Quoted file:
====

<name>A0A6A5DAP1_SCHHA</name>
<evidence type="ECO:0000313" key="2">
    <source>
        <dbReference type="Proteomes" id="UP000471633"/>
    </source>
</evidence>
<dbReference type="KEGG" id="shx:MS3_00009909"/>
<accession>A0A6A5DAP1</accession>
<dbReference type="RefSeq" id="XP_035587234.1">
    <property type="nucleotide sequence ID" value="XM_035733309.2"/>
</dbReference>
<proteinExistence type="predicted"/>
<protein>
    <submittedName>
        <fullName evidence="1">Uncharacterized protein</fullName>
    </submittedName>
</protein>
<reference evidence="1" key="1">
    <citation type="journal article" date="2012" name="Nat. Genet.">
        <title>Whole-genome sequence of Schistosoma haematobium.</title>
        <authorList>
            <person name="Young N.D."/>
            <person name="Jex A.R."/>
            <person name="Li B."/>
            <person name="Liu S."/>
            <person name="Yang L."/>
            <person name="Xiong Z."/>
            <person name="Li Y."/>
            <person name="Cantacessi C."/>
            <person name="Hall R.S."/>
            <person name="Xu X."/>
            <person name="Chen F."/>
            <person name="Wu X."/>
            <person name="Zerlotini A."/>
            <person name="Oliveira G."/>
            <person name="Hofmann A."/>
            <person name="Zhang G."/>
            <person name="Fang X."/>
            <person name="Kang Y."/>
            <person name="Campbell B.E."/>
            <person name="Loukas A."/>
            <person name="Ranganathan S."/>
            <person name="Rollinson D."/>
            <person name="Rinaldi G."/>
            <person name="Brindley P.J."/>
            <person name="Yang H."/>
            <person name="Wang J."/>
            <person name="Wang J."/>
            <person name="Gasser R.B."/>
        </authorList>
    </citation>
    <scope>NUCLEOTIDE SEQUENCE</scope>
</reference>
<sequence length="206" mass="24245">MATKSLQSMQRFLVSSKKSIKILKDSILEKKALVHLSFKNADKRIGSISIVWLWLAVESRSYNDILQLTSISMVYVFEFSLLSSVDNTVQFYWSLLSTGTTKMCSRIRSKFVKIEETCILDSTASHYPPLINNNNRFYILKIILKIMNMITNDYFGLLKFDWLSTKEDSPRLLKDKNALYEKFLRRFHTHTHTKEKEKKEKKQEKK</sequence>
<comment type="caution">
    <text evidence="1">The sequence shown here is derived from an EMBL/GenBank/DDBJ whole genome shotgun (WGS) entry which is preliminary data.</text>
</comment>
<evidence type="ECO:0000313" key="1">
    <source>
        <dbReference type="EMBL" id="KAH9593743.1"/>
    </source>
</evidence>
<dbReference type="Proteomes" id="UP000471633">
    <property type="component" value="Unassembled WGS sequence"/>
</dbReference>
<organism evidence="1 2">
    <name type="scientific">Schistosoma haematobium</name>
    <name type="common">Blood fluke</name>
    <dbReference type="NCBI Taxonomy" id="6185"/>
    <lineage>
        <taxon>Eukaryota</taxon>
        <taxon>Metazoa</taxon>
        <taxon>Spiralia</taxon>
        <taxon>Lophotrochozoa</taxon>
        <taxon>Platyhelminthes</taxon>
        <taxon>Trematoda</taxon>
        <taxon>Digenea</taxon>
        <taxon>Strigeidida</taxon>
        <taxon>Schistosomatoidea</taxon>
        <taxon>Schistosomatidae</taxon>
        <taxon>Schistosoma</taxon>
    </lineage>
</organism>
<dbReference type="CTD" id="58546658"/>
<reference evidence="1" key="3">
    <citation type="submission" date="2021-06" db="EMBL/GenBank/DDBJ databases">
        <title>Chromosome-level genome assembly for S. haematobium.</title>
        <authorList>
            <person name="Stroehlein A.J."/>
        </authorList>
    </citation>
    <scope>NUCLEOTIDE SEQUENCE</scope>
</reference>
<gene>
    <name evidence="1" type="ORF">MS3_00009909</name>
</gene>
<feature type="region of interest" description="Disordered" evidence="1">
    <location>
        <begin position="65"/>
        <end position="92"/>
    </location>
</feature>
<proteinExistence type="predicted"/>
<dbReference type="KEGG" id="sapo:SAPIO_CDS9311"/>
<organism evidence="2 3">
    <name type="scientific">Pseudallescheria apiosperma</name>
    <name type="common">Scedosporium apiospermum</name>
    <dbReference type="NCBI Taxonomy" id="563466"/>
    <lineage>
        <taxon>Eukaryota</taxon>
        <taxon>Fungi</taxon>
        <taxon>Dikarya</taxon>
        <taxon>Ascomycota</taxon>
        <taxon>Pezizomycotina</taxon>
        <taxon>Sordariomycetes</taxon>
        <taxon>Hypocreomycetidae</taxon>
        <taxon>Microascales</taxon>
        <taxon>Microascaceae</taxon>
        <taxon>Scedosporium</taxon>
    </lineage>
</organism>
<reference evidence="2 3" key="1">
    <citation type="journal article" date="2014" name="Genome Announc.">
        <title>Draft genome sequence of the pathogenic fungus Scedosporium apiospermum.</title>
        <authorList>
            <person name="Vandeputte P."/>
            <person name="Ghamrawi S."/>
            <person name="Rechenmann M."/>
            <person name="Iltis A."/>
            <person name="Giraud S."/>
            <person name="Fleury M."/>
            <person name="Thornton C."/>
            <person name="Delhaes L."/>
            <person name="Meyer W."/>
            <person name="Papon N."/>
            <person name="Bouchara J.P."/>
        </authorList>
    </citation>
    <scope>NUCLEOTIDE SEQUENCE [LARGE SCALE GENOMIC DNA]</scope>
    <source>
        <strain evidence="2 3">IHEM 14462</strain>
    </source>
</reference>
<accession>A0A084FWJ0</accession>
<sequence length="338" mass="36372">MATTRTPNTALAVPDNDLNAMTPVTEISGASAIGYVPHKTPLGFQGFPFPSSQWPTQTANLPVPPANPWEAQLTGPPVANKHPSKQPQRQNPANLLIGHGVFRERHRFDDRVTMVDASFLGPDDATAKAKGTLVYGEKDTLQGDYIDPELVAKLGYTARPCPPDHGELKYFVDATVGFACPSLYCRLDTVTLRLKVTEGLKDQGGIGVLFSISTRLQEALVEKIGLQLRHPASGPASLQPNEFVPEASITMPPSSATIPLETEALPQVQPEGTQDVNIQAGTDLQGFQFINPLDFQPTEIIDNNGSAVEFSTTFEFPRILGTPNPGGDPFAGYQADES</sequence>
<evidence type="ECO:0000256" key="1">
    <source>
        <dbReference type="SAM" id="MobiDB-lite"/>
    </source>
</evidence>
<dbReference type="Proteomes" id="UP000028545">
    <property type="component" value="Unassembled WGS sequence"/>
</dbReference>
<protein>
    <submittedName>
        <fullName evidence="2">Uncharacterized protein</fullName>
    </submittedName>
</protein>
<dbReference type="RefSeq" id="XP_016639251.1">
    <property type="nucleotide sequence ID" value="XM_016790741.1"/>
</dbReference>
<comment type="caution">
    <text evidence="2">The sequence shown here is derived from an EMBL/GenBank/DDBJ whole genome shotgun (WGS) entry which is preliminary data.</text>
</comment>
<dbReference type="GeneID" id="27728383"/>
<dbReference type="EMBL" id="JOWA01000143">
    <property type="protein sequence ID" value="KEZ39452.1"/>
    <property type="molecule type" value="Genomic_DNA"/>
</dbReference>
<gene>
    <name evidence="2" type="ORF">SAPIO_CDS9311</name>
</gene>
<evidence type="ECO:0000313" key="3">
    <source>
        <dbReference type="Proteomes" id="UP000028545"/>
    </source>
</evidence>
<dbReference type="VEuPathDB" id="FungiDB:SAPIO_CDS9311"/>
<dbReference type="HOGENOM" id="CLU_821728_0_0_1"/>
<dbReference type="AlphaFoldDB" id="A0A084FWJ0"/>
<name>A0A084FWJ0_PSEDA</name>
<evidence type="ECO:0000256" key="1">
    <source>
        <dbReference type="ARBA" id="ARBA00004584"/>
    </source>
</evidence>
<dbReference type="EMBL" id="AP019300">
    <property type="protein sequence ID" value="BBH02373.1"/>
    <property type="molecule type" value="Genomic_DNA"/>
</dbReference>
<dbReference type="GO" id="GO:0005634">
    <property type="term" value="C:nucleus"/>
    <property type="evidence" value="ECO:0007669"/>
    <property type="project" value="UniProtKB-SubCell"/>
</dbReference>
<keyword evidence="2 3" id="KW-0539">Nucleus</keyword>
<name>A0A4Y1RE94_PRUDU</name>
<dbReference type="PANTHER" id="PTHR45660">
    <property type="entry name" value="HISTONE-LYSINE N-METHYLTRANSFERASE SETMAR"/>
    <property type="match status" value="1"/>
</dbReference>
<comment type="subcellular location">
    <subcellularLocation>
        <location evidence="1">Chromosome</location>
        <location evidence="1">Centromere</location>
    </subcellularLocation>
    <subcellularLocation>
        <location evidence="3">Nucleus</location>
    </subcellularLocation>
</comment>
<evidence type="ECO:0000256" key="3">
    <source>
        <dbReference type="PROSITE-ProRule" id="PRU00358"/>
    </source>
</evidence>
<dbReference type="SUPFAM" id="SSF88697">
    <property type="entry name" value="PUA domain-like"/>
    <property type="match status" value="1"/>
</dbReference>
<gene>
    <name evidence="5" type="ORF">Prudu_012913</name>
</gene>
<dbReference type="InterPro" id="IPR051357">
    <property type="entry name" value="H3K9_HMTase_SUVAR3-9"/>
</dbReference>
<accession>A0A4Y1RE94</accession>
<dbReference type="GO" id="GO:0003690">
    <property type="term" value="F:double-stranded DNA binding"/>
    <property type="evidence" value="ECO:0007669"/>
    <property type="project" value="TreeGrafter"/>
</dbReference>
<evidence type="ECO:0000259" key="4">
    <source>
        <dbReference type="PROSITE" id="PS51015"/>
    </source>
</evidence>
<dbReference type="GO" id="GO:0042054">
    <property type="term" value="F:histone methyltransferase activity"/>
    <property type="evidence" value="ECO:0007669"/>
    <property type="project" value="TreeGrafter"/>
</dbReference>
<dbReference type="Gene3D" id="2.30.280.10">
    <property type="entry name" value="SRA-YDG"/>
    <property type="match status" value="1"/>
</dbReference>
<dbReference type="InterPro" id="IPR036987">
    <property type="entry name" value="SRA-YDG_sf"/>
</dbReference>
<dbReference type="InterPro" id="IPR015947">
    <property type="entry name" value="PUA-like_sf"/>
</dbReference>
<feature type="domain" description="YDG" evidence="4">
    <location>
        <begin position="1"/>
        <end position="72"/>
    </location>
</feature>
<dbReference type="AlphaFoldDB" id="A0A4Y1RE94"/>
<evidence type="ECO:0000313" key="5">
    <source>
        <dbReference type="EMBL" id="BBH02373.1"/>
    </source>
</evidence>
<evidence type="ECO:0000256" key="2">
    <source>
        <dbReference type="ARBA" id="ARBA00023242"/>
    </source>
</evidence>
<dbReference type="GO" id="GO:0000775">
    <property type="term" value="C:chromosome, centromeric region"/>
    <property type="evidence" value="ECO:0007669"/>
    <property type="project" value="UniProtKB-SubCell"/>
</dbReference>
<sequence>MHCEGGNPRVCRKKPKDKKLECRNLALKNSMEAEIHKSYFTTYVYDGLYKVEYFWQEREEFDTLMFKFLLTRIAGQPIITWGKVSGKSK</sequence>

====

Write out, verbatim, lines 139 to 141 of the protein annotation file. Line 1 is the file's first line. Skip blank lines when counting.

    <scope>NUCLEOTIDE SEQUENCE [LARGE SCALE GENOMIC DNA]</scope>
    <source>
        <strain evidence="2 3">IHEM 14462</strain>